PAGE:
Does the Conservative Brand Need a Reset?

by Daniel Clements

Journalist Bill Kristol tweeted recently that conservatives should consider rebranding themselves as “liberals” to distance themselves from Trumpism, noting they’re for “liberal democracy, liberal world order, liberal economy, liberal education…”. The pro-Trump pundits immediately took this admittedly flippant remark as another indicator of the Establishment™️’s conspiracy to unseat the president. Of course, “conservatives” in the US would typically be described as “liberals” in Europe (and if the US had a more European-style ideological spectrum, the Republican Party would be a coalition of a liberals, Christian Democrats, and nationalists). Lacking a feudal past and being founded on (classical) liberal principles, it follows that to be conservative in the US is to be liberal, though the term now has a different meaning in common speech.

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The negative reaction from Trump supporters is surprising, as they largely openly rejected conservatism, both as a label and ideology—asserting that limited government and the free-market are non-issues, especially in comparison to cultural and civic cohesion. I for one always found arguments over what is genuinely “conservative” to be pointless semantics: the ideas being signified are more important than the signifiers. It’s doubtful that conservatives need to undergo a rebranding in the same way liberals embraced the moniker of “progressives.” I suspect, to the extent Americans have a distinct idea of “conservatism,” they associate Trump less with whatever that is and more with the terms “populist” and “nationalist.” Though Mr. Kristol was clearly not making a serious proposal, conservatives should still focus more on advancing their ideas and policies instead of playing with words. Namely: they should be willing to work with Trump and his faction on common ground, yet hold fast when the occasion calls for it—just as they should with moderate Republicans and Democrats.

The more significant brand issue is with the label of “Republican,” and it’s yet to be seen whether American voters will equate the party as a whole with Trump. In 2006, voters took out their frustration with George W. Bush on the GOP and the brand became toxic. The same country would reelect Barack Obama shortly after, while thoroughly routing the Democrats at the state level in election after election — not to mention both chambers of Congress. If recent history is a guide, the president’s image can hurt his party, but not help. In this case, Republicans, both conservative and moderate, should be willing to distinguish themselves from the president — although it appears that he is already doing that for them.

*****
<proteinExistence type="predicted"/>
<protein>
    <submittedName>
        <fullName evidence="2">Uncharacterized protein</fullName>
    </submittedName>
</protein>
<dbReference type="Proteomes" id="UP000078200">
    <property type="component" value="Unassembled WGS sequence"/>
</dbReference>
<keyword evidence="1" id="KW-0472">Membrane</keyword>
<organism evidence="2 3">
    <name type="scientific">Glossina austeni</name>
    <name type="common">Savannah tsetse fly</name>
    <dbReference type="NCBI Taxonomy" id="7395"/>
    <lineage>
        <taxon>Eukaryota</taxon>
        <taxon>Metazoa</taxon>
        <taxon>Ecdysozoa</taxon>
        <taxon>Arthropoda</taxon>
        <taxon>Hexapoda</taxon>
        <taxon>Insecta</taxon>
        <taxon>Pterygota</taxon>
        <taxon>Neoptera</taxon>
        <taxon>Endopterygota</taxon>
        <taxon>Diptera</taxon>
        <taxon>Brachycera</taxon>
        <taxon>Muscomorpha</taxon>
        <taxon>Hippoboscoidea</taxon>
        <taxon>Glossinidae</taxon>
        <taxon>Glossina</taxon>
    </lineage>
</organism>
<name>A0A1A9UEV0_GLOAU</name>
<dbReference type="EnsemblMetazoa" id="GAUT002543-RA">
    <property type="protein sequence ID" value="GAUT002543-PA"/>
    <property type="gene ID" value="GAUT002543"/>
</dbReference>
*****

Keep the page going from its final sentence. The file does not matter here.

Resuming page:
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Memo to Trump Opponents for the Next Four Years

by Alex Knepper

As the dawn of the Trump era tiptoes ever-closer, many Democrats and skeptical Republicans have still not figured out what makes the president-elect ‘tick.’ It is fair to say that we have never known so little about the motives and core beliefs of an incoming president. Nonetheless, we know enough about him to cut through the noise and sketch an outline of what the opposition must note as it prepares for battle. If Trump’s opponents want to effectively combat him, we will need to re-learn a lot of what we thought we already knew:

1. Remember: Trump Is Not an Ideologue, and He Has No Master Plan

Many vain attempts have been made to make sense of Trump by gathering the president-elect’s various statements and attempting to discern a systemized ideology from them. But Trump has no ideology: he is more like former Chinese autocrat Deng Xiaoping, who declared that ‘it does not matter what color a cat is, as long as it catches mice’ — which is not to say that there are not discernible patterns in Trump’s thought, but rather that they are informed more by ‘gut,’ instinct, or prejudice than by a coherent system of abstract principles.

This is a major part of his appeal. He boldly declared earlier in the year that, while he is a conservative, ‘it’s called the Republican Party, not the Conservative Party.’ He does not attempt to justify his beliefs by appealing to time-honored principles: he defines what is politically good by its immediate practical effect — which is always hand-in-hand with increasing his power — and if existing theories conflict with Trump getting his way, then Trump insists on a new theory, rather than on accommodating his desires to pre-existing principles.

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